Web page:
Gnarly Head Old Vine Zinfandel 2015
Gnarly Head Old Vine Zinfandel is made using grapes sourced from gnarled 35-80 year old head trained vines. As some of the oldest vines in California, the fruit produced is exceptional, intense and full-flavored. This intrepid Old Vine Zinfandel has a gnarly core of rich, jammy blackberries and mocha flavors with layers of spice and vanilla balanced by complex French and American oak toast. Try pairing this bold wine with braised short ribs, chicken enchiladas or dark chocolate.
Gnarly Head wines began with a vision and a vine. In 2004, on a mission to make a serious Zinfandel, the winemakers journeyed to Lodi in central California in search of the famed old vine Zinfandel vineyards. Grown in the head-trained, spur-pruned method for over a century, these vigorous gnarled vines produced more ripened red fruit than they had ever seen. But Zinfandel is not the only grape that can be Gnarly. Their winemakers select grapes from some of the best vineyards in Northern California to produce wines in their Gnarly house style--big and juicy.
Positioned between the San Francisco Bay and the Sierra Nevada mountain range, the Lodi appellation, while relatively far inland, is able to maintain a classic Mediterranean climate featuring warm, sunny days and cool evenings. This is because the appellation is uniquely situated at the end of the Sacramento River Delta, which brings chilly, afternoon “delta breezes” to the area during the growing season.
Lodi is a premier source of 100+ year old ancient Zinfandel vineyards—some dating back as far as 1888! With low yields of small berries, these heritage vines produce complex and bold wines, concentrated in rich and voluptuous, dark fruit.
But Lodi doesn’t just produce Zinfandel; in fact, the appellation produces high quality wines from over 100 different grape varieties. Among them are Cabernet Sauvignon, Merlot, Chardonnay and Sauvignon blanc as well as some of California's more rare and unique grapes. Lodi is recognized as an ideal spot for growing Spanish varieties like Albarino and Tempranillo, Portugese varieties—namely Touriga Nacional—as well as many German, Italian and French varieties.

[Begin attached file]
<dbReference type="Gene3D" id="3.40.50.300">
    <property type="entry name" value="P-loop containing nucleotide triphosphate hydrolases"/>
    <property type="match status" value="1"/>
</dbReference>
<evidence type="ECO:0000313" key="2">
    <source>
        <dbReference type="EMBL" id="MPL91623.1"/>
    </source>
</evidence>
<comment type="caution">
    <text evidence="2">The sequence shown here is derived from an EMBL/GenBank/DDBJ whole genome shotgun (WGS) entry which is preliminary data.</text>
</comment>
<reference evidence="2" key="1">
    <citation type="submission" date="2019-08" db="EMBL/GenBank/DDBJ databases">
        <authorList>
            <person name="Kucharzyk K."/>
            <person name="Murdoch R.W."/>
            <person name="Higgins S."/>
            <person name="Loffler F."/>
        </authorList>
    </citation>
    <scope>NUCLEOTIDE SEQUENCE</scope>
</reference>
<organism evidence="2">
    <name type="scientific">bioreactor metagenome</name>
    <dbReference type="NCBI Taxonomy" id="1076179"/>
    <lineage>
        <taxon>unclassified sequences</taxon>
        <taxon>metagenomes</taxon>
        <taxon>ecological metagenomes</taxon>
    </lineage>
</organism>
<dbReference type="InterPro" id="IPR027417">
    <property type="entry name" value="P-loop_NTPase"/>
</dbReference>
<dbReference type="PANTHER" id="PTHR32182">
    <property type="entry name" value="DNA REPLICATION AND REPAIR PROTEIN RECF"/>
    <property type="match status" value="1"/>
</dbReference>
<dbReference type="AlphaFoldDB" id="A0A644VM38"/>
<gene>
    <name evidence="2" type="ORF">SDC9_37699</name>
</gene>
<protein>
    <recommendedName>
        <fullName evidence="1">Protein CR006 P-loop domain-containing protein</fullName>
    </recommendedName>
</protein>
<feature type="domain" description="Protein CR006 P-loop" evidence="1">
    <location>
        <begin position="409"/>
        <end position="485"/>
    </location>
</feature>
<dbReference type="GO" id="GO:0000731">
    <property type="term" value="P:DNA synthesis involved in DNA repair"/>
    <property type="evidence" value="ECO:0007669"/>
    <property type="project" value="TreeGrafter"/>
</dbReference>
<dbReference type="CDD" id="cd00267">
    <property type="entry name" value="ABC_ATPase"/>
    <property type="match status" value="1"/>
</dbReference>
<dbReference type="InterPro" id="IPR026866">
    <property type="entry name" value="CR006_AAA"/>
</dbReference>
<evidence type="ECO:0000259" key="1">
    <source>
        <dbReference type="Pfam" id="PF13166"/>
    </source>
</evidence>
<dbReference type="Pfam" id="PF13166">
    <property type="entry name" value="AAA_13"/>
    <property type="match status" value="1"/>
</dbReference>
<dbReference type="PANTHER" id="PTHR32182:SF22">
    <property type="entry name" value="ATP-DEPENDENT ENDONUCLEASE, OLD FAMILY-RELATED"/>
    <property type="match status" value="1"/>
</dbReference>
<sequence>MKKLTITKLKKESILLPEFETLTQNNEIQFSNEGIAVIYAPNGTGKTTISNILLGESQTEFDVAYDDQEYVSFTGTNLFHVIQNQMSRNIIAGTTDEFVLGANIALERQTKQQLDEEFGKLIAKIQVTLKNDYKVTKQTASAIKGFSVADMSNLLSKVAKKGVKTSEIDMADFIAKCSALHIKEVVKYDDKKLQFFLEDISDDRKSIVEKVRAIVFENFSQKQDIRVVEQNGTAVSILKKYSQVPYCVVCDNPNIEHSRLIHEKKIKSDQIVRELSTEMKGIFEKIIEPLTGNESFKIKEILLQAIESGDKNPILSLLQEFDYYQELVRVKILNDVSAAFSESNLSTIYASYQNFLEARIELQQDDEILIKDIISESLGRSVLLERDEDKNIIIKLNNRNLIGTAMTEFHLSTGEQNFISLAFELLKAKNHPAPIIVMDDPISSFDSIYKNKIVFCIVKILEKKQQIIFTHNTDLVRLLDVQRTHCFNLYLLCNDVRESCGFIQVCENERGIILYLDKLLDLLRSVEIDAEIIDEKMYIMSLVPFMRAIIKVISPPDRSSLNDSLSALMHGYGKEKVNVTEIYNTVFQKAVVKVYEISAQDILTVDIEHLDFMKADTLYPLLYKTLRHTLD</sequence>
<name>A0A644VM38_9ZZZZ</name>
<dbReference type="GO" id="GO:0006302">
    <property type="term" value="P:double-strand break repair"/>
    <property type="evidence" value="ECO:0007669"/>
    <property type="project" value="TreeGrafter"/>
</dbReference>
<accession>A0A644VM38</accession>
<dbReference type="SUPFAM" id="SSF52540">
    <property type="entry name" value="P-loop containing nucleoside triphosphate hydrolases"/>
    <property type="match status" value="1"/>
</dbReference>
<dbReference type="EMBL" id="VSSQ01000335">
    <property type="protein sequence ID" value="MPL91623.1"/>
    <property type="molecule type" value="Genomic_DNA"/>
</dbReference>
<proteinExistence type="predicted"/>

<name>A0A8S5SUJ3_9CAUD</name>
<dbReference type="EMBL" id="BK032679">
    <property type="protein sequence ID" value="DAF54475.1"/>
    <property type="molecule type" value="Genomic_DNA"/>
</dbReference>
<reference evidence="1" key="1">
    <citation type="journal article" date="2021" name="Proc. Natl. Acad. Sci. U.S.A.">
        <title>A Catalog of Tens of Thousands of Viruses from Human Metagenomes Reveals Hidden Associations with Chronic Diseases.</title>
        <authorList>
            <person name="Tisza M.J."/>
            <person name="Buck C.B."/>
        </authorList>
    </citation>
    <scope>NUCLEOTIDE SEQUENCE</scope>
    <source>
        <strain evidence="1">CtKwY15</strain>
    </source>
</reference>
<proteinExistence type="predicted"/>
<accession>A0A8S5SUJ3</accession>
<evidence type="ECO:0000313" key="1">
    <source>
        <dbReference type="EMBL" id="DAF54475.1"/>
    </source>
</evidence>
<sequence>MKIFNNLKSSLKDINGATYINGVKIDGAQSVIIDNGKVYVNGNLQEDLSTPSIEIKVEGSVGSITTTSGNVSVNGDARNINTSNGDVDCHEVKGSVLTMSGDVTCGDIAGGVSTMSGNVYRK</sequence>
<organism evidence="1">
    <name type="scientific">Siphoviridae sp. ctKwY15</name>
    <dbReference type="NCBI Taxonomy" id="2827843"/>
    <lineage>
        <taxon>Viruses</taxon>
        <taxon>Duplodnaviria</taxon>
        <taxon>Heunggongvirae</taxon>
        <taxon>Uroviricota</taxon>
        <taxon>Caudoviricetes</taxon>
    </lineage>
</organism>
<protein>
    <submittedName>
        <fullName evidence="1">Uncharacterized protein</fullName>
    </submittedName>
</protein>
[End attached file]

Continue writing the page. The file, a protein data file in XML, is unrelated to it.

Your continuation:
Soil types vary widely among Lodi’s seven sub-appellations (Cosumnes River, Alta Mesa, Deer Creek Hills, Borden Ranch, Jahant, Clements Hills and Mokelumne River). The eastern hills are clay-based and rocky and in the west, along the Mokelumne and Cosumnes Rivers, sandy and mineral-heavy soils support the majority of Lodi’s century-old own-rooted Zinfandel vineyards. Unique to Lodi are pink Rocklin-Jahant loam soils, mainly found in the Jahant sub-appellation.
Unapologetically bold, spice-driven and jammy, Zinfandel has secured it’s title as the darling of California vintners by adapting well to the states’ diverse microclimates and landscapes. Born in Croatia, it later made its way to southern Italy where it was named Primitivo. Fortunately, the imperial nursery of Vienna catalogued specimens of the vine, which sourced a journey to New England in 1829. Parading the true American spirit, Zinfandel found a new home in California during the Gold Rush of 1849. Somm Secret—California's ancient vines of Zinfandel are those that survived the neglect of Prohibition; today these vines produce the most concentrated, ethereal and complex examples.